I’ve been doing a lot of thinking lately. All of my thoughts, as of late, have been rather specific, detailed.
3 words; 1 loaded question.
One of my New Year’s resolutions is to become bolder in my faith and as a person. I didn’t realize how hard this was going to be. I’ve just started my 3rd week of classes and already I’ve been so challenged. I’ve done more thought about who exactly Jayna Duckenfield is in the past 3 weeks than I have in a while.
People say that college is a time of exploration. That’s true.
People say that college is a time of question. That’s true
People say that college is a time to figure out who you are. That’s not false.
But here’s what I’m thinking, you can’t fully figure yourself out in college. I mean, when you figure something out you have nothing left to learn. I can’t be done knowing who I am in these 4 years. What happens post graduation, then?
Understanding my identity isn’t a math equation (And thank the Lord because I HATE math), nor is it a scientific theory that needs to be proven. I don’t know what understanding my identity is. I thought that I did…
As a Christian, surrounded by Christian community, the phrase “know who you are in Christ” comes up in conversation. Don’t get me wrong, that phrase is extremely important. In fact it’s pivotal for growth. However, knowing who I am in Christ is a lot easier than knowing who I am as Jayna Duckenfield. Who I am in Christ is the same as who other Christian girls are in Christ. The truths of the Bible that speak of being pure, holy, loved, and redeemed don’t just apply to one person, they apply to all who are in The Lord’s family.
On any other day, that is one of the most comforting things to hear, but at this very moment, at 12:22 am, I’m left unsettled. I can understand what the Lord thinks of me and how He smiles upon me. I can understand that my sins are forgiven and that I am a new creation. I can understand that I am unconditionally loved. It’s laid out for me. It’s written down in a book that I can find in almost every city in probably every state in my country. But what is NOT concretely laid out for me is the answer to the following question:
Who is Jayna Duckenfield?
I can tell you that she is…
a daughter of God
a daughter two 2 wonderfully, loving parents
a friend of/to so many beautiful people
a student at Appalachian State University
a coffee lover
a movie watcher
a verbal processor
And all of those things are great, but that’s not enough for me. Everything mentioned in the list above are things that any outsider could see and relay back to me. But I don’t want to know an outsider’s Jayna Duckenfield. I want to know Jayna Duckenfield’s Jayna Duckenfield. But you see, this is something that I must discover. As you can imagine, I am royally frustrated that at the age of 20 I have just come to the realization that I don’t fully know who I am. I know what I believe in. I know what I stand for. But when those things are questioned, I mean REALLY questioned (like they have been these past 3 weeks), I digress. Truthfully, that scares me. I know that I have big dreams. I know that I love deeply. I know that I tend to apologize instead of speaking with confidence. Again, truthfully, that scares me.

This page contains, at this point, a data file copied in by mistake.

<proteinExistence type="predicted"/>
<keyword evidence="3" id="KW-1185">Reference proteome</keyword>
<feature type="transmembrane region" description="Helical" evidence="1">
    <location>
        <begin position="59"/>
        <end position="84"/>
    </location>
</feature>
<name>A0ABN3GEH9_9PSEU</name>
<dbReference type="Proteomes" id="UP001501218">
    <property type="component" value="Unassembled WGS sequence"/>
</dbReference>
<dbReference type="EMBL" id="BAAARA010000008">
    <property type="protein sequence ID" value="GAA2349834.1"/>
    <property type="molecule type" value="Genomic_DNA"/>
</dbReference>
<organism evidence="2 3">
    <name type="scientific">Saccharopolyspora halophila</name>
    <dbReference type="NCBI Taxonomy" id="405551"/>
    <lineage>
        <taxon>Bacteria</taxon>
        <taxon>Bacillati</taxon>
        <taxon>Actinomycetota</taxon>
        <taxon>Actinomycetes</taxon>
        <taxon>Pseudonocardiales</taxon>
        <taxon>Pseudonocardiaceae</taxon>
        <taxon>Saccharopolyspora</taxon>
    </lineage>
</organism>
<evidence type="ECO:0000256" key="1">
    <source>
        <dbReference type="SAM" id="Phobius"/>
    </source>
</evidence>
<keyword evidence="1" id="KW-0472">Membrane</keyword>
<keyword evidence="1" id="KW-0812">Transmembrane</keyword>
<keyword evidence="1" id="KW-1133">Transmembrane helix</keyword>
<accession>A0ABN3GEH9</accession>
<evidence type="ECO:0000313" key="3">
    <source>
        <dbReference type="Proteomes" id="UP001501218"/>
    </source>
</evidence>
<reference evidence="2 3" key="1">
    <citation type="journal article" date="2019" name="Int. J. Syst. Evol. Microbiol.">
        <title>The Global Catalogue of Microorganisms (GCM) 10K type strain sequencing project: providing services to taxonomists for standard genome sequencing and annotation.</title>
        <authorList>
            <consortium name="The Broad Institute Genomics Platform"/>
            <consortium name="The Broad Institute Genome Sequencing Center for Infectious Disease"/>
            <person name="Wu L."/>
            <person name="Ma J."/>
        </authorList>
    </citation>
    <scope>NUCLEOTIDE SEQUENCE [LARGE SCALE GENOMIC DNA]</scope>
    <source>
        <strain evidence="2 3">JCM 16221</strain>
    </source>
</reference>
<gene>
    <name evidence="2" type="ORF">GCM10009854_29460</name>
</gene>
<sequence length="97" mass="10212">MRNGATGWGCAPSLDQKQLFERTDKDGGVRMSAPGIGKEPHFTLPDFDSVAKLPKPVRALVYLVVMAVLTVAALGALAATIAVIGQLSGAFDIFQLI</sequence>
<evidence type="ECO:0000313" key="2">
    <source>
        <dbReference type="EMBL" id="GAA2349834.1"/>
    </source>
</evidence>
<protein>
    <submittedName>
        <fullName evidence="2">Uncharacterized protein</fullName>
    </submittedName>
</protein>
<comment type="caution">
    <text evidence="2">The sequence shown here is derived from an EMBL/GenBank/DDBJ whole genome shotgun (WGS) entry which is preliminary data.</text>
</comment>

I’m learning a lot about myself in a short amount of time. It’s terrifyingly exciting.
No, I’m not crying out for help. No, I’m not depressed. I’m just being honest. I’m not afraid to admit that I’m still learning the full identity of the creature, divinely created by God, so interestingly named Jayna Duckenfield. Who is she? Who is that girl? Who am I?
What do I like?
What do I dislike?
What annoys me?
What brings me joy?
What makes me cry?
What makes me angry?
What gives me hope?
What makes me want to crawl back into bed?
What strikes me with inspiration?
What evokes my thought?
Yes, I can give answers to all of those questions. But that’s not enough for me. I don’t just want to give answers, I want to live out those answers. I want to own those answers. I want to be proud of those answers. I don’t want to be worried that those answers aren’t politically correct. I don’t want to fear that those answers aren’t good enough. I don’t want to shy away from those answers and defend them to appease someone else. I want to be me, whoever I’m becoming.
[Lord, thank You for creating me. May I live in the light, knowing that I am your beloved daughter. But Jesus, teach me what it means to be Jayna Duckenfield and help me to own that, flaws and all. Continue to grow me into all of my name, that I may bring glory to Yours.]